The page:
FIG. 20 shows the flow cytometry profiles of antibody binding to yeast that have been transformed with double mutants from the selection shown in FIG. 19. Cells were stained for flow cytometry as described in FIG. 19. Double mutants expressed an increase in level of the T cell receptor (i.e. IB2-reactive material). The results show that by combining single mutations it is possible to enhance the level of cell surface expression of the T cell receptor.

FIG. 21 shows the sequence of mutations that lead to the enhanced expression of the cell surface T cell receptor SEQ ID NO:24. These included residues 17 of the Vβ, 43 of the Vα, and 104 of the Vα.

DETAILED DESCRIPTION OF THE INVENTION

As used herein, the term “affinity maturation” shall refer to a process of successive mutation and selection by which antibodies of higher affinity are selected.

As used herein, the term “agglutinin” shall refer to a yeast surface adhesion protein which binds two cells together during mating.

As used herein, the term “antibody” shall refer to a protein produced by mammalian immune systems which binds tightly and specifically to particular molecules.

As used herein, the term “ligand” shall refer to a molecule that is bound specifically by a particular protein.

As used herein, the term “antigen” shall refer to a ligand that is bound specifically by an antibody.

As used herein, the term “Complementarity Determining Region” or “CDR” shall refer to the portion of an antibody which directly contacts the bound antigen.

As used herein, the term “Fluorescence Activated Cell Sorting” or “flow cytometry” shall refer to a method for sorting cell populations on the basis of differential fluorescent labeling.

As used herein, the term “hapten” shall refer to a small antigen which cannot stimulate an immune response without being conjugated to a carrier.

As used herein, the term “single chain antibody” or “SCA” shall refer to a fusion of portions of the heavy and light chains of an antibody which retains a single active binding site. The term scFv is used interchangeably to refer to a single chain antibody.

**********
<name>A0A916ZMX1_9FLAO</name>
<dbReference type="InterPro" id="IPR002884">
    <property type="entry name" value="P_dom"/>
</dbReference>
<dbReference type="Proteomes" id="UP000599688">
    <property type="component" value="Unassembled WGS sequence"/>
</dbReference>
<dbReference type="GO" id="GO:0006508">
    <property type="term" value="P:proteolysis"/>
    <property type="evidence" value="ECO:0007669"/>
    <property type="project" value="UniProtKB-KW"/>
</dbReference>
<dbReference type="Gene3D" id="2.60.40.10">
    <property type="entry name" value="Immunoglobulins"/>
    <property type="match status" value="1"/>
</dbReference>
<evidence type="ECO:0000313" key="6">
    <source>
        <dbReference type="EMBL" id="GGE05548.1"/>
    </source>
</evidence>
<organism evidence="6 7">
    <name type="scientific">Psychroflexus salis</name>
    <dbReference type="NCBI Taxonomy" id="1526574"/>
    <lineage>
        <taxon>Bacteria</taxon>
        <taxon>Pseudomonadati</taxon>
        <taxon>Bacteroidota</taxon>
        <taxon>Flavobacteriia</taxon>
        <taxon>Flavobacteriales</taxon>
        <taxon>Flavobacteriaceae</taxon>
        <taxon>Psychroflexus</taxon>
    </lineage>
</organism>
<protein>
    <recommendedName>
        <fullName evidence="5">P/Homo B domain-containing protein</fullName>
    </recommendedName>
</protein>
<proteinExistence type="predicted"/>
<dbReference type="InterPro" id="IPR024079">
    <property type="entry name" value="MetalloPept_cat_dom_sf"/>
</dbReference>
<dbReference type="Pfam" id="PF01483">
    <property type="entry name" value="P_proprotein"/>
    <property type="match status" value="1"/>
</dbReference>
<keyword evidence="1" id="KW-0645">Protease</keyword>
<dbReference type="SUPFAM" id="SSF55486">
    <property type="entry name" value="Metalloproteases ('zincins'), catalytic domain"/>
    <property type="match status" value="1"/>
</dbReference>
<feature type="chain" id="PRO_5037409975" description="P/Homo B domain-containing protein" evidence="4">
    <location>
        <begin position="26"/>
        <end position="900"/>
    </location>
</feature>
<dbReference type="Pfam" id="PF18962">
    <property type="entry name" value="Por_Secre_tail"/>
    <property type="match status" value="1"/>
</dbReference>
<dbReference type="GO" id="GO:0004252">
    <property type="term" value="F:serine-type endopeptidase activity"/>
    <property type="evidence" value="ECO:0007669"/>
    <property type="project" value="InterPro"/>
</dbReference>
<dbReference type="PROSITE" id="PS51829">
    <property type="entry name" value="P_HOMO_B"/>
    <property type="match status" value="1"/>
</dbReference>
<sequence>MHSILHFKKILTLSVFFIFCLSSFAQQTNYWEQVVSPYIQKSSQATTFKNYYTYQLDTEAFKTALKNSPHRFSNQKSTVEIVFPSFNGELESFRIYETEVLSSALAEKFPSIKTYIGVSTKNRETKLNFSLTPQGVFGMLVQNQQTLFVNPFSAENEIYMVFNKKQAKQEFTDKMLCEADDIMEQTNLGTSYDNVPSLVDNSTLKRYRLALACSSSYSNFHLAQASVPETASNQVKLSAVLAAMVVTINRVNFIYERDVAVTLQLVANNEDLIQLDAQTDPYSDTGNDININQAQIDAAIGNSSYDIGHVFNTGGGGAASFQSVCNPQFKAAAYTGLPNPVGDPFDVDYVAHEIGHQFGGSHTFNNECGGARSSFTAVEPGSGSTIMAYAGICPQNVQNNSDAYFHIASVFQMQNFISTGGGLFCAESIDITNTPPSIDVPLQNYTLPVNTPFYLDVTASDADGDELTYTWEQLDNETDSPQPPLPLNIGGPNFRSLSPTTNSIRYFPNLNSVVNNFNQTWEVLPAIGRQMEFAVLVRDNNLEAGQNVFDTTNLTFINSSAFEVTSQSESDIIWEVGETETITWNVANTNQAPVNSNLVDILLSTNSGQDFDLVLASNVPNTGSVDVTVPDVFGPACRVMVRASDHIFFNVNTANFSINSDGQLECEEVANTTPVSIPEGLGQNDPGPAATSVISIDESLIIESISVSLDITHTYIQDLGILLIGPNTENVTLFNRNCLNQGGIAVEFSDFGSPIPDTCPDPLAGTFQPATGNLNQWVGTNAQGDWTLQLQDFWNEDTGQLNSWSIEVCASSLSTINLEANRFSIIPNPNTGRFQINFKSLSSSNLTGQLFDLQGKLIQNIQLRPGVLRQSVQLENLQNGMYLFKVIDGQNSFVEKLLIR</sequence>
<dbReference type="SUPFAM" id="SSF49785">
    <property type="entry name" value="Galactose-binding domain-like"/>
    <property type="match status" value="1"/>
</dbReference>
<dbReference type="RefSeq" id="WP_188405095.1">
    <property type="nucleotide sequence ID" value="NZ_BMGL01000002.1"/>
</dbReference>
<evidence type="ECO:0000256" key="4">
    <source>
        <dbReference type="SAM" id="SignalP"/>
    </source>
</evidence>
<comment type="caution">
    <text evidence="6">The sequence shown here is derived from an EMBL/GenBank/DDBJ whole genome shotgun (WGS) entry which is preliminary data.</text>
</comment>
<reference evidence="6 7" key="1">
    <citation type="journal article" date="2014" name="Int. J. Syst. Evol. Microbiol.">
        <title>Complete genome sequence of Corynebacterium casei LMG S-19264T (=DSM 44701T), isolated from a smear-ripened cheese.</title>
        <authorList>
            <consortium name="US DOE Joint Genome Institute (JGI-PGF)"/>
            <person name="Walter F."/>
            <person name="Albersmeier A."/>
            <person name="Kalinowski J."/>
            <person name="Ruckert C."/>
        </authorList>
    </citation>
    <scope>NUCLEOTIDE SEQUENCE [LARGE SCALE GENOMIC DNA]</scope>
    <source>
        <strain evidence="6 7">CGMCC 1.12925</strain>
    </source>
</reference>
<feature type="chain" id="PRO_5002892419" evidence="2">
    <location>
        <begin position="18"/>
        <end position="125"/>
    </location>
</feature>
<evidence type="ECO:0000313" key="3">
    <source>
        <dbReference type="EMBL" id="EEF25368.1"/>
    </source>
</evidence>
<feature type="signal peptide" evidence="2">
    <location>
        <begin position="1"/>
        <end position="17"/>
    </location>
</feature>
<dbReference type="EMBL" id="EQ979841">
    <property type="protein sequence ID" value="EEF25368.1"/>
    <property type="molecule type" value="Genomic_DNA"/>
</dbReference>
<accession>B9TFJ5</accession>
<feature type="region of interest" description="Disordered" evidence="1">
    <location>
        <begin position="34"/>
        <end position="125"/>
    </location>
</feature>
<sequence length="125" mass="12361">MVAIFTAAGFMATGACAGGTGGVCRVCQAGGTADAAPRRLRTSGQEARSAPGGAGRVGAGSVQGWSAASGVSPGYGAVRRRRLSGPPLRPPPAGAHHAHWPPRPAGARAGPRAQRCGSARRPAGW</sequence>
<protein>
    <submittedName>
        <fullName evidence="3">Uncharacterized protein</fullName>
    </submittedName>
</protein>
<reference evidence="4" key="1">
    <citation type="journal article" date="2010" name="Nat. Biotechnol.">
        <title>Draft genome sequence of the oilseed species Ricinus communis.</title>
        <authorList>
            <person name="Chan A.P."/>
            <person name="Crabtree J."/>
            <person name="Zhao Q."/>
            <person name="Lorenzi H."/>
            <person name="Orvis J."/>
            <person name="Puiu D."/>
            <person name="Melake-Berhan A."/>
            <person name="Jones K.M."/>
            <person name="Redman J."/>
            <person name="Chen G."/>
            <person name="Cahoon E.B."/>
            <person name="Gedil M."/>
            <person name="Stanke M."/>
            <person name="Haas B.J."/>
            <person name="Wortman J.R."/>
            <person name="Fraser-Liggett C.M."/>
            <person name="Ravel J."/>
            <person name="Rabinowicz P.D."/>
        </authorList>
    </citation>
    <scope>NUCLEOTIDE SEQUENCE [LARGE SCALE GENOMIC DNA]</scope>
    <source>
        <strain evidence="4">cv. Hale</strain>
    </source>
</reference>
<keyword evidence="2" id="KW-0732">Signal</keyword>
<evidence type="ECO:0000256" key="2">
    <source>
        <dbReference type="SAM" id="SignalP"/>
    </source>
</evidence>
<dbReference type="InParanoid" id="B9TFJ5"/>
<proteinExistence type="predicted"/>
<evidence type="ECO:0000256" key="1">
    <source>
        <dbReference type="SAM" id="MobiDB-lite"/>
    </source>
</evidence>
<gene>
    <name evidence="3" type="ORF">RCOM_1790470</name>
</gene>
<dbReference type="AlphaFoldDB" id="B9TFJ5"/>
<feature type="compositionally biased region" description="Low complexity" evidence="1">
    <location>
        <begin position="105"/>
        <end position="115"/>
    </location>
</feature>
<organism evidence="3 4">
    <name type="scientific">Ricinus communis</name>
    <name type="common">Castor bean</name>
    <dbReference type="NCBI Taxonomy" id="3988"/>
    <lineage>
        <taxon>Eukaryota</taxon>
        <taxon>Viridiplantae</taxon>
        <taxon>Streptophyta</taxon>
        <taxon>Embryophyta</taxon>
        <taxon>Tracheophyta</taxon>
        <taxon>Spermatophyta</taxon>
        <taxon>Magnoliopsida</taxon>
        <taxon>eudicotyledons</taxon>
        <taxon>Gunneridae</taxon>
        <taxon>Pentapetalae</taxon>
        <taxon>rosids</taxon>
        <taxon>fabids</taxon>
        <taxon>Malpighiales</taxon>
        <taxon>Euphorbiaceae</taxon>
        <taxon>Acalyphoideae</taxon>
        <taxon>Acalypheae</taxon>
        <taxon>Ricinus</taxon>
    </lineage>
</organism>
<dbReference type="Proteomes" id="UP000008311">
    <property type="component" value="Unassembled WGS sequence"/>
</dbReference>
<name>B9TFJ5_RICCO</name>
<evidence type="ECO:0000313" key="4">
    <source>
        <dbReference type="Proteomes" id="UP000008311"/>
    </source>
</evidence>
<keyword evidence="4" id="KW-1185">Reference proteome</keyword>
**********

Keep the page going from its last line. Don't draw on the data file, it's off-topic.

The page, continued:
As used herein, the term “epitope tag” shall refer to a contiguous sequence of amino acids specifically bound by ain antibody when fused to another protein.

As used herein, the term “HA” refers to ale epitope tag sequence YPYDVPDYA SEQ ID NO:1.

As used herein, the term “c-myc” refers to the epitope tag sequence EQKLISEEDL SEQ ID NO:2.

As used herein, the term “scFv 4-4-20” refers to an scFv which binds specifically to fluorescein and fluorescein conjugated to other molecules such as biotin or dextran.

As used herein, the term “AGA2p” refers to the protein product of the yeast AGA2 mating type a agglutinin gene.

The term “displayability” will be used to describe a combination of biophysical characteristics allowing a protein to escape the secretory “quality control” apparatus that retains and degrades misfolded proteins (Hammond & Helenius, 1995.) Proteins displayed on the yeast cell surface must first pass successfully through the quality control step. Protein folding kinetics and thermodynamic stability together are believed to determine the efficiency of escape from the quality control apparatus.

In accordance with the present invention there may be employed conventional molecular biology, microbiology, and recombinant DNA techniques within the skill of the art. Such techniques are explained fully in the literature. See, e.g., Maniatis, Fritsch & Sambrook, “Molecular Cloning: A Laboratory Manual (1982); “DNA Cloning: A Practical Approach,” Volumes I and II (D. N. Glover ed. 1985); “Oligonucleotide Synthesis” (M. J. Gait ed. 1984); “Nucleic Acid Hybridization” (B. D. Hames & S. J. Higgins eds. (1985)); “Transcription and Translation” (B. D. Hames & S. J. Higgins eds. (1984)); “Animal Cell Culture” (R. I. Freshney, ed. (1986)); “Immobilized Cells And Enzymes” (IRL Press, (1986)); B. Perbal, “A Practical Guide To Molecular Cloning” (1984).

Therefore, if appearing herein, the following terms shall have the definitions set out below.